But as we near our destination my confidence falters. I hope to God that my plan works. I need to take her somewhere private. To dinner, maybe.
I should have booked a table somewhere. She needs feeding. If I get her to dinner, I’ll just need to find the right words. These last few days have shown me that I need someone—I need her. I want her, but will she have me? Can I convince her to give me a second chance?
Time will tell, Grey—just take it easy. Don’t frighten her off again.
WE LAND ON PORTLAND’S
downtown helipad fifteen minutes later. As I bring
’s engines to idle and switch off the transponder, fuel, and radios, the uncertainty I’ve felt since I resolved to win her back resurfaces. I need to tell her how I feel, and that’s going to be hard—because I don’t understand my feelings toward her. I know that I’ve missed her, that I’ve been miserable without her, and that I’m willing to try a relationship her way. But will it be enough for her? Will it be enough for me?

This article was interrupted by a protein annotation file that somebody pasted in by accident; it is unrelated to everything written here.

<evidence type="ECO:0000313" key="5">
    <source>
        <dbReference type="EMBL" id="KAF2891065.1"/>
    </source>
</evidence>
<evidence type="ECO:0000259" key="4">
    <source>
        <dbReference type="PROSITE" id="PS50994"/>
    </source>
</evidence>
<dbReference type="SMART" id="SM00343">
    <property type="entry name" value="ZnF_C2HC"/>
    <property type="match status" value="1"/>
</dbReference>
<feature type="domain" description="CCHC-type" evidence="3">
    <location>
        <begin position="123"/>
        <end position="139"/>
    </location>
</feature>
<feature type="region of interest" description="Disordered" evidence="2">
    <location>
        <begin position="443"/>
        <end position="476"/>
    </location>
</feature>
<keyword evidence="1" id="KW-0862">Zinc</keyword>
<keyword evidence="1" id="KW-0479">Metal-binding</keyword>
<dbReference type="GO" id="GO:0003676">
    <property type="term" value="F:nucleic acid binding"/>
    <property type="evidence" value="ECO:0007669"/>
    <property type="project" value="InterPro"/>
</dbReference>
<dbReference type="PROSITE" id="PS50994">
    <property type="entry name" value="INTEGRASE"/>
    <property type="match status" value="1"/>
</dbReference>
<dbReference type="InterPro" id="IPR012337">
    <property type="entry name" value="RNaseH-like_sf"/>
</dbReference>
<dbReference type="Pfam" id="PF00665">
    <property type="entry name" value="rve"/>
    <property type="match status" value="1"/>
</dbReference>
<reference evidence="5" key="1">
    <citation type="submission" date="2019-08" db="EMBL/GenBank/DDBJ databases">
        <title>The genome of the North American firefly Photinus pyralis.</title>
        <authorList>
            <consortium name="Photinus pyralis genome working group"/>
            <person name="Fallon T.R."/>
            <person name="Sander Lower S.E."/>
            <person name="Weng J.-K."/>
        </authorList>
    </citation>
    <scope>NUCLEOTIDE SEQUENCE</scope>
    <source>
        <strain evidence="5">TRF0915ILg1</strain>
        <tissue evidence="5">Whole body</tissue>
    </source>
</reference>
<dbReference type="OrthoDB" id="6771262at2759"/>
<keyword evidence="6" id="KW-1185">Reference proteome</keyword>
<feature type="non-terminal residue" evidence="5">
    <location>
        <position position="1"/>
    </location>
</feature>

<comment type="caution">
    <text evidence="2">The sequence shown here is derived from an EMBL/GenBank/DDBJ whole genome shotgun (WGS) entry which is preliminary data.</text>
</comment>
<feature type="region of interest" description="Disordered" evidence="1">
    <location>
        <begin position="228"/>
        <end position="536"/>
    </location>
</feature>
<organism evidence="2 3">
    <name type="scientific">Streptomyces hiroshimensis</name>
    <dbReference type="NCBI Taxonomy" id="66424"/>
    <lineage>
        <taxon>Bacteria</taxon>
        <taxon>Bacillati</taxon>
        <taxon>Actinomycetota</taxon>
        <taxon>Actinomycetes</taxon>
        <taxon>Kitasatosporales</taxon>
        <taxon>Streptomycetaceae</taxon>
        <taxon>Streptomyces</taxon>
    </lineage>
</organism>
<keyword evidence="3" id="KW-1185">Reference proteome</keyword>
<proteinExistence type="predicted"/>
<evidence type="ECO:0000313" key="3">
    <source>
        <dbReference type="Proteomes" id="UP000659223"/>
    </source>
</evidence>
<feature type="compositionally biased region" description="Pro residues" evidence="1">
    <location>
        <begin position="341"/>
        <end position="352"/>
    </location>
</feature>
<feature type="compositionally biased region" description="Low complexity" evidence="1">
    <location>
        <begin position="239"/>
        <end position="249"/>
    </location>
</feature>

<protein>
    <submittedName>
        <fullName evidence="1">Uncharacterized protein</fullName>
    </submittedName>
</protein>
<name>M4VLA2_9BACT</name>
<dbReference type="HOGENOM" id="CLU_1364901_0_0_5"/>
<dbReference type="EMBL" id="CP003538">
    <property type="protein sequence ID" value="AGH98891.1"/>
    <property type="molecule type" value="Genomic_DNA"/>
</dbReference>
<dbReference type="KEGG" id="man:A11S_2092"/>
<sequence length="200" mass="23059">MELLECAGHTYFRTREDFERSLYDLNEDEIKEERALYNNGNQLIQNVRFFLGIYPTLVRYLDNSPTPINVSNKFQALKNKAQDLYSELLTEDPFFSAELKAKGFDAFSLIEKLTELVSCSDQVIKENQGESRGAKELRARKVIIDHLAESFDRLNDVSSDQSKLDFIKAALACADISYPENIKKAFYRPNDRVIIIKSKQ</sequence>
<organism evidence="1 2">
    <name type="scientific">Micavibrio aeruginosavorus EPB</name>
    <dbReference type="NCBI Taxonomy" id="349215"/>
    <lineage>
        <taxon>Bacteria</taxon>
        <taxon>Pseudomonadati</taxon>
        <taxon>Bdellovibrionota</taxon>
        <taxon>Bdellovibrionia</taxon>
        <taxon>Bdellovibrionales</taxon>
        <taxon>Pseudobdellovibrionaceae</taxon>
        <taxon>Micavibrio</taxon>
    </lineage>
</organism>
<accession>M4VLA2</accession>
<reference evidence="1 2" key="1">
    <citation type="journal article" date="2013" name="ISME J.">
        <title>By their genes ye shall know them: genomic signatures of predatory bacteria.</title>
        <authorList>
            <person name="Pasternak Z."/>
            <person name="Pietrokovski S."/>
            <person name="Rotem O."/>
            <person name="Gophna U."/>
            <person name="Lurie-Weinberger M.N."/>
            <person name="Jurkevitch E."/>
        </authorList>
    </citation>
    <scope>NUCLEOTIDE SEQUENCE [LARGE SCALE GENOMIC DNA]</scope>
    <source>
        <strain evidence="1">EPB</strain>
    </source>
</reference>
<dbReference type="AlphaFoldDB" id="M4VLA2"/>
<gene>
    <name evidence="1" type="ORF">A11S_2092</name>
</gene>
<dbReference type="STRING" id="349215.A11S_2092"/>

Talk to her, Grey.
Once I’ve unbuckled my harness I lean across to undo hers and catch a trace of her sweet fragrance. As ever, she smells good. Her eyes meet mine in a furtive glance—revealing an inappropriate thought? What exactly is she thinking? As usual I’d love to know, but have no idea.
“Good trip, Miss Steele?”
“Yes, thank you, Mr. Grey.”
“Well, let’s go see the boy’s photos.” I open the door, jump down, and hold my hand out for her.
Joe, the manager of the helipad, is waiting to greet us. He’s an antique: a veteran of the Korean War, but still as spry and acute as a man in his fifties. Nothing escapes his notice. His eyes light up as he gives me a craggy smile.
“Joe, keep her safe for Stephan. He’ll be along around eight or nine.”
“Will do, Mr. Grey. Ma’am. Your car’s waiting downstairs, sir. Oh, and the elevator’s out of order. You’ll need to use the stairs.”
“Thank you, Joe.”
As we head for the emergency stairwell, I eye Anastasia’s high-heeled boots and remember her less-than-dignified fall into my office.
“Good thing for you this is only three floors—in those heels.” I hide my smile.
“Don’t you like the boots?” she asks, looking down at her feet. A pleasing vision of them hooked over my shoulders springs to mind.
“I like them very much, Anastasia.” I hope my expression doesn’t betray my lascivious thoughts. “Come. We’ll take it slow. I don’t want you falling and breaking your neck.” I’m thankful that the elevator is out of order—it gives me a plausible excuse to hold her. Putting my arm around her waist, I pull her to my side and we descend the stairs.